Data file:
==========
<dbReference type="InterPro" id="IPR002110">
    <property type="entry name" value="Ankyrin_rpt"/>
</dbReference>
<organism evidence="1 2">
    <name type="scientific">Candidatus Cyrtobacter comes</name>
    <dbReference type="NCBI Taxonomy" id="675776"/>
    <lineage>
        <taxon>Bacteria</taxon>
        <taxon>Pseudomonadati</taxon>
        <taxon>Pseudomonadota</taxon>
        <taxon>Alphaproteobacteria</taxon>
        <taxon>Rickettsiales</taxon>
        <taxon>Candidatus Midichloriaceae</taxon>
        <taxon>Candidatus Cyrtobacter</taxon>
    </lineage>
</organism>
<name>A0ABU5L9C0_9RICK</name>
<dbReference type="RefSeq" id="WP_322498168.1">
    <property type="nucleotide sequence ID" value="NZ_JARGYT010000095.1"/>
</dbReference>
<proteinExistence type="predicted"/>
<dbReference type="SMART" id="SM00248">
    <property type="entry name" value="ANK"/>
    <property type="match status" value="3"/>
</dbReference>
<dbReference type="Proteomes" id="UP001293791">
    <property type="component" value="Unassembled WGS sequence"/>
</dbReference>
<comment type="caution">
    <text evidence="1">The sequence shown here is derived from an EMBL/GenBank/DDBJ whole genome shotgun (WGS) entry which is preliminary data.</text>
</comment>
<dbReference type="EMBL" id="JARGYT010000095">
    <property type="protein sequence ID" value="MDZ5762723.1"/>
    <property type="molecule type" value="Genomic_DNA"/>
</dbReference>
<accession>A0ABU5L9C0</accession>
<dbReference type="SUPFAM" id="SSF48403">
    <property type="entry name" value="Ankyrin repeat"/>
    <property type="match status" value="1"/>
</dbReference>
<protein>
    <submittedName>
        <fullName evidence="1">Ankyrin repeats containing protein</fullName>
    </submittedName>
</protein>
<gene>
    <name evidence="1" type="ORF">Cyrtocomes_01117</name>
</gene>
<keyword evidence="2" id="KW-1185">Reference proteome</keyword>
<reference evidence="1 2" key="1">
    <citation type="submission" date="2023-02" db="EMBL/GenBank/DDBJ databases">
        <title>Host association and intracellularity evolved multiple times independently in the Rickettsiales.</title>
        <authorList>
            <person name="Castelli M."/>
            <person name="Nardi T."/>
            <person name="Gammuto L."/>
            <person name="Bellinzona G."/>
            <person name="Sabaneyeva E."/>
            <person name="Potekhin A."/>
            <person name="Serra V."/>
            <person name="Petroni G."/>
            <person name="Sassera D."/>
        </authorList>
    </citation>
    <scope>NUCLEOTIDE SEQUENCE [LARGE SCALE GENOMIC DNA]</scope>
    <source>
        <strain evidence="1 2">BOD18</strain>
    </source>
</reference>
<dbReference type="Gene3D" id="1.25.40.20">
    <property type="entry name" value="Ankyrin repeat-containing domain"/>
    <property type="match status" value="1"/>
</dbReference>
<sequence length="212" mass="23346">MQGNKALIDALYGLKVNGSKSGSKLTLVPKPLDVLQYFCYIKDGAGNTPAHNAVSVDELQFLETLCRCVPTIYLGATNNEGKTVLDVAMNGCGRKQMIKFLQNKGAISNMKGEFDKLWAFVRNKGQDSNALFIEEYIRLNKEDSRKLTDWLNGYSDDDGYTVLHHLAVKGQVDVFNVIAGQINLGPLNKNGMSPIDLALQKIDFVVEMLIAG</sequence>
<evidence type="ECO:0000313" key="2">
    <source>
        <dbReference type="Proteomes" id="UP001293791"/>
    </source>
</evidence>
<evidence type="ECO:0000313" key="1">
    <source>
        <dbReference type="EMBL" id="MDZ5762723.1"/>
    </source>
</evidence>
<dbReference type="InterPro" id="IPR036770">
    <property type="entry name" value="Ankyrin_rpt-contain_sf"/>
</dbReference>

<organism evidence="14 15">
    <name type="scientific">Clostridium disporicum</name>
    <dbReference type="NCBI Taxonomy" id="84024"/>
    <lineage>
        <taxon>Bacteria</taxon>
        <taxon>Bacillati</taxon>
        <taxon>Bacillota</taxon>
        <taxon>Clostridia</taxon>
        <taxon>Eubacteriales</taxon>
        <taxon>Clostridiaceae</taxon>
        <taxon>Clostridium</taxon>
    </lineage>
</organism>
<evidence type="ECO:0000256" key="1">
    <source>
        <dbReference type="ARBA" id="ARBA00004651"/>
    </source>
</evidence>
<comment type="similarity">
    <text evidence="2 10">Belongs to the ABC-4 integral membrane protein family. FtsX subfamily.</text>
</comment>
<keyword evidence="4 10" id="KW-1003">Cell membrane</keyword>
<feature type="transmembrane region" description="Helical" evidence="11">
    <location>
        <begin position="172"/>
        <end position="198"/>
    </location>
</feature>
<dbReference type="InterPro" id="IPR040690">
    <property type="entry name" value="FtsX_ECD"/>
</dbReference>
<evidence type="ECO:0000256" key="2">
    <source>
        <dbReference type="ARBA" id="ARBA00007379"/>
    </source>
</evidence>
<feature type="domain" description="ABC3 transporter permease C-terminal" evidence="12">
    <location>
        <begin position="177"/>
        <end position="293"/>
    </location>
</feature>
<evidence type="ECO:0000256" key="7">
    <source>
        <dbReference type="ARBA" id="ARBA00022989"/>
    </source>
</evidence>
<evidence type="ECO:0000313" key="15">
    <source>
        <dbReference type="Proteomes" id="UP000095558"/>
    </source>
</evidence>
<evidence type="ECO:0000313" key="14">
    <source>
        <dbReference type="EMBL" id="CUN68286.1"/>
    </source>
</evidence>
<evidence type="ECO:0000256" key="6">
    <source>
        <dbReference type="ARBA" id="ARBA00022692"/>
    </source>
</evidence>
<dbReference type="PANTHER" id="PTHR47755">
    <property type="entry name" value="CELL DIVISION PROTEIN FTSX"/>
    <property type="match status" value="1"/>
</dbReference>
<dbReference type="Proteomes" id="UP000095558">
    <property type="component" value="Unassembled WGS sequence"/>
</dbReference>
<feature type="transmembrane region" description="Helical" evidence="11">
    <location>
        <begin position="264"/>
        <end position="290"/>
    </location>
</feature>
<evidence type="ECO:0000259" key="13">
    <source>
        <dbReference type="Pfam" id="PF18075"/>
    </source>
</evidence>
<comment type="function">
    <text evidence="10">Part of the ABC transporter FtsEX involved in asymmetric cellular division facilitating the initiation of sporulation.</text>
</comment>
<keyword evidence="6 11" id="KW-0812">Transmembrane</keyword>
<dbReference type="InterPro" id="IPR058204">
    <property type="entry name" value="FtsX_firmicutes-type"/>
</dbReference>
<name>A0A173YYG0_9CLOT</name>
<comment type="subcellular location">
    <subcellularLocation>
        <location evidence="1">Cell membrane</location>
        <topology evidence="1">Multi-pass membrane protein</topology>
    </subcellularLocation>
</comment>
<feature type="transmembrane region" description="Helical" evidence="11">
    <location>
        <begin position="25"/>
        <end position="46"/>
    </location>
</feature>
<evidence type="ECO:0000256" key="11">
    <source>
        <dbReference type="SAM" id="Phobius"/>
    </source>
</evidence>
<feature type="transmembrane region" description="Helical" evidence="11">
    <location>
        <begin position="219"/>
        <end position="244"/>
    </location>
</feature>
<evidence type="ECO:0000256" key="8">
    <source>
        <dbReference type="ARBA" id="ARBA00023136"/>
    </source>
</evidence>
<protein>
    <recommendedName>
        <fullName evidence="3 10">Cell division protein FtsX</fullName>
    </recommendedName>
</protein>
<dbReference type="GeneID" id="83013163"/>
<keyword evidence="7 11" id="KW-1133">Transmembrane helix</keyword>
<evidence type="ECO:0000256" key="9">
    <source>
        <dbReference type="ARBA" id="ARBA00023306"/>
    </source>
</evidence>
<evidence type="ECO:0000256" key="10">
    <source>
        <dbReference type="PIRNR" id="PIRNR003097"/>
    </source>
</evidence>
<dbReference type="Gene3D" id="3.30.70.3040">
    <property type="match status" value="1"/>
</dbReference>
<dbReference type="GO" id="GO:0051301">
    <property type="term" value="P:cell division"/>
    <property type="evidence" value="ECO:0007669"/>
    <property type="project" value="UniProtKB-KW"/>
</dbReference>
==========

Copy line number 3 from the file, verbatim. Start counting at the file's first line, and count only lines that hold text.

</dbReference>